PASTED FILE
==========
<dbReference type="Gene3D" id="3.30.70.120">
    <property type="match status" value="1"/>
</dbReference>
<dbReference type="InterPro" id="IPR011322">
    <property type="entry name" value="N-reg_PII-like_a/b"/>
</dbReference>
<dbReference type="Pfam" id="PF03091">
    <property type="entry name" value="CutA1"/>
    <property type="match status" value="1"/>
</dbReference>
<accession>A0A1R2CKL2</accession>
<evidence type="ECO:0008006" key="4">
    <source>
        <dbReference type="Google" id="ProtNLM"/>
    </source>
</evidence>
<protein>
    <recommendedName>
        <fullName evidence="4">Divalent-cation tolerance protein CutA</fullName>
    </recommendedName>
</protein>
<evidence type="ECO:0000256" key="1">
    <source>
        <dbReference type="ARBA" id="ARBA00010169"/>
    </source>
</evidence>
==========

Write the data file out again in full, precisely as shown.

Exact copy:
<dbReference type="Gene3D" id="3.30.70.120">
    <property type="match status" value="1"/>
</dbReference>
<dbReference type="InterPro" id="IPR011322">
    <property type="entry name" value="N-reg_PII-like_a/b"/>
</dbReference>
<dbReference type="Pfam" id="PF03091">
    <property type="entry name" value="CutA1"/>
    <property type="match status" value="1"/>
</dbReference>
<accession>A0A1R2CKL2</accession>
<evidence type="ECO:0008006" key="4">
    <source>
        <dbReference type="Google" id="ProtNLM"/>
    </source>
</evidence>
<protein>
    <recommendedName>
        <fullName evidence="4">Divalent-cation tolerance protein CutA</fullName>
    </recommendedName>
</protein>
<evidence type="ECO:0000256" key="1">
    <source>
        <dbReference type="ARBA" id="ARBA00010169"/>
    </source>
</evidence>